We can all take simple actions to improve air quality, such as cycling short distances instead of driving
The NSW Government has launched a new education program, Let's Clear the Air
, to support the community to take action to protect NSW air quality, particularly in urban areas.
Mr Bernard Carlon, Divisional Director Sustainability Programs for the Department of Environment, Climate Change and Water NSW (DECCW), said the Government's past air pollution initiatives had tackled the big sources of air pollution – such as industry emissions – but that it was important for people to understand how individual actions contributed to air quality in the Sydney Basin.
"The NSW Government has progressively reduced pollution through strong regulation over the past 30 years. As a result, public concern for air quality as an environmental issue has decreased relative to other environmental issues such as water and climate change.
"Everyone has a role to play and understanding how we all contribute to air pollution can help us all contribute to protecting air quality," Mr Carlon said. "Warmer and drier conditions increase the chance of smog, dust storms and fires and all affect air quality. With summer already upon us, this new program is timed to re-engage the people of NSW.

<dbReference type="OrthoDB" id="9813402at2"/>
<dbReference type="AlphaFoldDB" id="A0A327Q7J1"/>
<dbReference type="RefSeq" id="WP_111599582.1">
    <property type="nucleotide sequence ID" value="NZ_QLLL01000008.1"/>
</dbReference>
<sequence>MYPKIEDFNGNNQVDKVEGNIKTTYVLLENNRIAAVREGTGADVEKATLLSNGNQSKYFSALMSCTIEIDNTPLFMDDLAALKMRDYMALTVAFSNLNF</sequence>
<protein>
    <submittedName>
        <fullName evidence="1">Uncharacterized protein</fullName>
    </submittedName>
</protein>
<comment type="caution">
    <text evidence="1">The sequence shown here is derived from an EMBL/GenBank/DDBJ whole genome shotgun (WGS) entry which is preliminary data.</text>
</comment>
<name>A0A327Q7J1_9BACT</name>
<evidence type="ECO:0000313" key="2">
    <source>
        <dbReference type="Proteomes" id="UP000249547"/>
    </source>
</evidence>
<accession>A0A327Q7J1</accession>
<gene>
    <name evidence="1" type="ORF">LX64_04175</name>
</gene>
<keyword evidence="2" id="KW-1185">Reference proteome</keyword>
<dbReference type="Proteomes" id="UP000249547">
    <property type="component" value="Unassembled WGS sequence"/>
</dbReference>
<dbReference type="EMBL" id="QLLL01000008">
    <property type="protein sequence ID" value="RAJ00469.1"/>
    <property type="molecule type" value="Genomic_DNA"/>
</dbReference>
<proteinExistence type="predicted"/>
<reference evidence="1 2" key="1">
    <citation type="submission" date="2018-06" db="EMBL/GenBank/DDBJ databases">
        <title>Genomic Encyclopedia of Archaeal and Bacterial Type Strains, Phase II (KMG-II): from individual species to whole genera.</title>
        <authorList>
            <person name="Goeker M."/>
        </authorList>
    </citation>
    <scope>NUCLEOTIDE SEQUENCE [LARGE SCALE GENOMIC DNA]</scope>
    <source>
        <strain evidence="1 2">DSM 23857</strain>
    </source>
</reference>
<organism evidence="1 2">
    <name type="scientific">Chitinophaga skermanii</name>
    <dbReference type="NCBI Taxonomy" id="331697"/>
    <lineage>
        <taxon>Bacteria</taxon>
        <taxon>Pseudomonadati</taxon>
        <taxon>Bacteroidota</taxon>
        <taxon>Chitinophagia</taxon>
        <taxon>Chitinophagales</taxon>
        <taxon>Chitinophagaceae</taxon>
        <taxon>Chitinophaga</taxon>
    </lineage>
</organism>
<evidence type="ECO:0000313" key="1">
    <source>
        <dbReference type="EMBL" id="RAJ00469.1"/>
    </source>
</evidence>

"Let's Clear the Air is designed to increase an individual's understanding of air pollution and its impacts and provide information about what we can all do to improve air quality in NSW.
Our population is growing and more cars are travelling more kilometres on the roads
"Our population is growing, days are getting hotter due to climate change and more people and cars are travelling more kilometres on the roads."
Mr Carlon said the program primarily focuses on simple actions we can all take to improve air quality such as reducing car emissions and fuel costs by promoting walking, cycling, enviro driving and taking public transport.
"Few of us understand the contribution we make as individuals to air pollution, but more than 50 per cent of the car trips taken in Australia each year are estimated to be less then five kilometres. For every 50,000 people doing just that, you end up with an additional 155 kilograms of smog forming pollutants and 12 tonnes of greenhouse gases added to the local atmosphere each year.
"Encouraging and supporting people to walk, cycle or take public transport has the potential to improve our air quality, particularly in summer, when the conditions are right for the creation of smog," he said.
Mr Carlon said DECCW has been conducting workshops with councils, who will be able to deliver the program in their local communities. A new website, Clear the Air provides information and free awareness raising and educational resources. Limited funding will also available to councils wishing to run local demonstration projects to further encourage people to reduce air pollution.
The Let's Clear the Air program complements and supports the NSW Government's 25 year plan for cleaner air, Action for Air, which has been recently updated and directs the Government's efforts to key areas for action.
Clear the Air is a Clean Air Healthy Communities initiative, assisted by the New South Wales Government through its Environmental Trust. Clean Air, Healthy Communities brings together a range of initiatives and partnerships to reduce air pollution and greenhouse gas emissions in NSW.
Visit Clear the Air.